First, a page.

National Security & Defense

Trump Has Three Good Options against Assad

Air Force F-15E Strike Eagle over Iraq in February. (Photo: USAF)
The Syrian dictator is clearly incompatible with an end to the civil war.

Yesterday, President Trump put Assad on notice.

Facing Assad’s latest chemical atrocity, Trump’s anger was visible. There was an unusually somber quality to the president at his press conference with King Abdullah of Jordan. Referencing other recent chemical attacks, Trump showed his understanding that Assad has no regard for innocent life.

And Trump will be aware that he must now respond to Assad. If he does not, the binding of his powerful words with practiced impotence will fray his credibility. This will become Obama red lines part deux.

Still, whatever he does, Trump’s response must satisfy two criteria. First, it must be overt and significant. Unless Assad and the world recognize America’s response, its strategic import will be limited. Trump must show he means business. Second, the action must serve a broader strategy in Syria. It must be more than a shot in the dark to sate emotional needs.

From my perspective, three options meet these demands.

Air Strikes on Syrian-Regime Targets

The Syrian government has delineated military and intelligence offices that could be targeted with marginal risk to civilians. Regardless, the top officers in Assad’s inner circle are complicit in his murder. Since the civil war began in 2011, many have been promoted for a simple reason: They have shown skill in torturing and killing their fellow citizens. U.S. and allied intelligence services also closely monitor Assad’s chemical (especially nerve-agent) stockpiles and forces. For the U.S., alongside the British and French air forces, to hit these would send a clear message to the regime.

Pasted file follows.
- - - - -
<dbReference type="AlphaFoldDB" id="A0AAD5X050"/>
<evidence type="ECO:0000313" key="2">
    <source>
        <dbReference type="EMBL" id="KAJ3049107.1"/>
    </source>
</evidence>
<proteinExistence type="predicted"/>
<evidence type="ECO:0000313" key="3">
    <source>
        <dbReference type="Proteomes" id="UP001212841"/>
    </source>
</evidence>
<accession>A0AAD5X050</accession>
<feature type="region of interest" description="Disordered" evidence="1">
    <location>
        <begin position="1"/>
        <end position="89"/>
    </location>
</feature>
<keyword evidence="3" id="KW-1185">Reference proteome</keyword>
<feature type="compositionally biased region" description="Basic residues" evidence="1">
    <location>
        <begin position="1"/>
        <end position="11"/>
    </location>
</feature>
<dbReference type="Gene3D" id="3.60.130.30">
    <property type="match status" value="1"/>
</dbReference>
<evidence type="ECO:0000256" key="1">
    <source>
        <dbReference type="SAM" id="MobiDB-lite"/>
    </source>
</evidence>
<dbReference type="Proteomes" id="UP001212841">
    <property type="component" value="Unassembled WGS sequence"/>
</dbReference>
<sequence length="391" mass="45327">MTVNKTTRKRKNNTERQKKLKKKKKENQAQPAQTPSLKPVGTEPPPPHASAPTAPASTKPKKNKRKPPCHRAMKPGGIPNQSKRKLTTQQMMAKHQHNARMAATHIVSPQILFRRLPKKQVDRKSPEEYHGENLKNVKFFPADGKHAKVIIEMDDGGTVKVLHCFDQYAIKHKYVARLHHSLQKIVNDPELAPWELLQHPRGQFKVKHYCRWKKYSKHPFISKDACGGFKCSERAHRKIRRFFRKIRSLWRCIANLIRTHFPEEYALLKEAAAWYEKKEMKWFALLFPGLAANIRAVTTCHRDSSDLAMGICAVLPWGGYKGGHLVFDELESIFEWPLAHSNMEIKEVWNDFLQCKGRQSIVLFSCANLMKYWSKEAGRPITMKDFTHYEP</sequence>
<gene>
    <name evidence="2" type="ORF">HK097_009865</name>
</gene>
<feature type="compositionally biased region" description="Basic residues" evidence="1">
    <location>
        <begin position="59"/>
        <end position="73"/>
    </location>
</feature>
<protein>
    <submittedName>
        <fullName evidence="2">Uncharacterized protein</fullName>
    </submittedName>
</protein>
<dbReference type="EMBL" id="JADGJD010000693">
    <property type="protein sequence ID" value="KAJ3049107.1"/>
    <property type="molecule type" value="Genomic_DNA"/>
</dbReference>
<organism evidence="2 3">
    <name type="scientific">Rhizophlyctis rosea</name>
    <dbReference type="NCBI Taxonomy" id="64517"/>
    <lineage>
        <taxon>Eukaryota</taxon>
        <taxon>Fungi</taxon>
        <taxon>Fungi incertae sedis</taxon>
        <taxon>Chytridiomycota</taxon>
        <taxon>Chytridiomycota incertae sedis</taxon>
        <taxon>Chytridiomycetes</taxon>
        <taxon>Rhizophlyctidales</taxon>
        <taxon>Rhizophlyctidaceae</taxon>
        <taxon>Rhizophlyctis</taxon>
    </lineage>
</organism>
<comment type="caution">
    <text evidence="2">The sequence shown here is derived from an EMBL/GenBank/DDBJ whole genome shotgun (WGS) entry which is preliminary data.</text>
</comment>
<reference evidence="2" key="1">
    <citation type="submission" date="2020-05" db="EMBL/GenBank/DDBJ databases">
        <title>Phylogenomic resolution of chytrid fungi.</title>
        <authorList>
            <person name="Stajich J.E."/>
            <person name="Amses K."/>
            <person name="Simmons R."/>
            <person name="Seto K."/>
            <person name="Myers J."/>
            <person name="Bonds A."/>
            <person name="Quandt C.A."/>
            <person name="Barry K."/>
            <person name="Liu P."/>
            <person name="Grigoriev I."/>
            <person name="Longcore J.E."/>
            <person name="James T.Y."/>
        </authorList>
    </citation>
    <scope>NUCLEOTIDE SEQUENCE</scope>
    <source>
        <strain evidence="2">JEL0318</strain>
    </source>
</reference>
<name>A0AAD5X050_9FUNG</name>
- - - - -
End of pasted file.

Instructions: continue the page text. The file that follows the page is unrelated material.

Pursuant to broader strategy, it would also introduce a new calculus for Assad’s overlord, Vladimir Putin. In short, the Russian president would realize that Trump’s Syria negotiating strategy has hard contours. This understanding is crucial. John Kerry’s merry-go-round waltzes with Lavrov prove what happens when Russia believes that the U.S. is irresolute. The Russians strangle the initiative in Assad’s favor.

Yes, Assad may try to counter-pressure the United States either via Iranian proxies or Russian harassing actions in northern Syria. If he is truly stupid he may use his own forces to that end. But Trump has insulation in his unpredictability and his greater power. U.S. military forces have the capacity (recently reinforced) in both Iraq and Syria to contest these threats.

Moreover, the strategic calculus of both Russia and Iran is ultimately rational. If the U.S. is willing to leverage influence in Syria, they will come to the table ready to compromise.

Introduce New Sanctions on Putin and Demand Assad’s Removal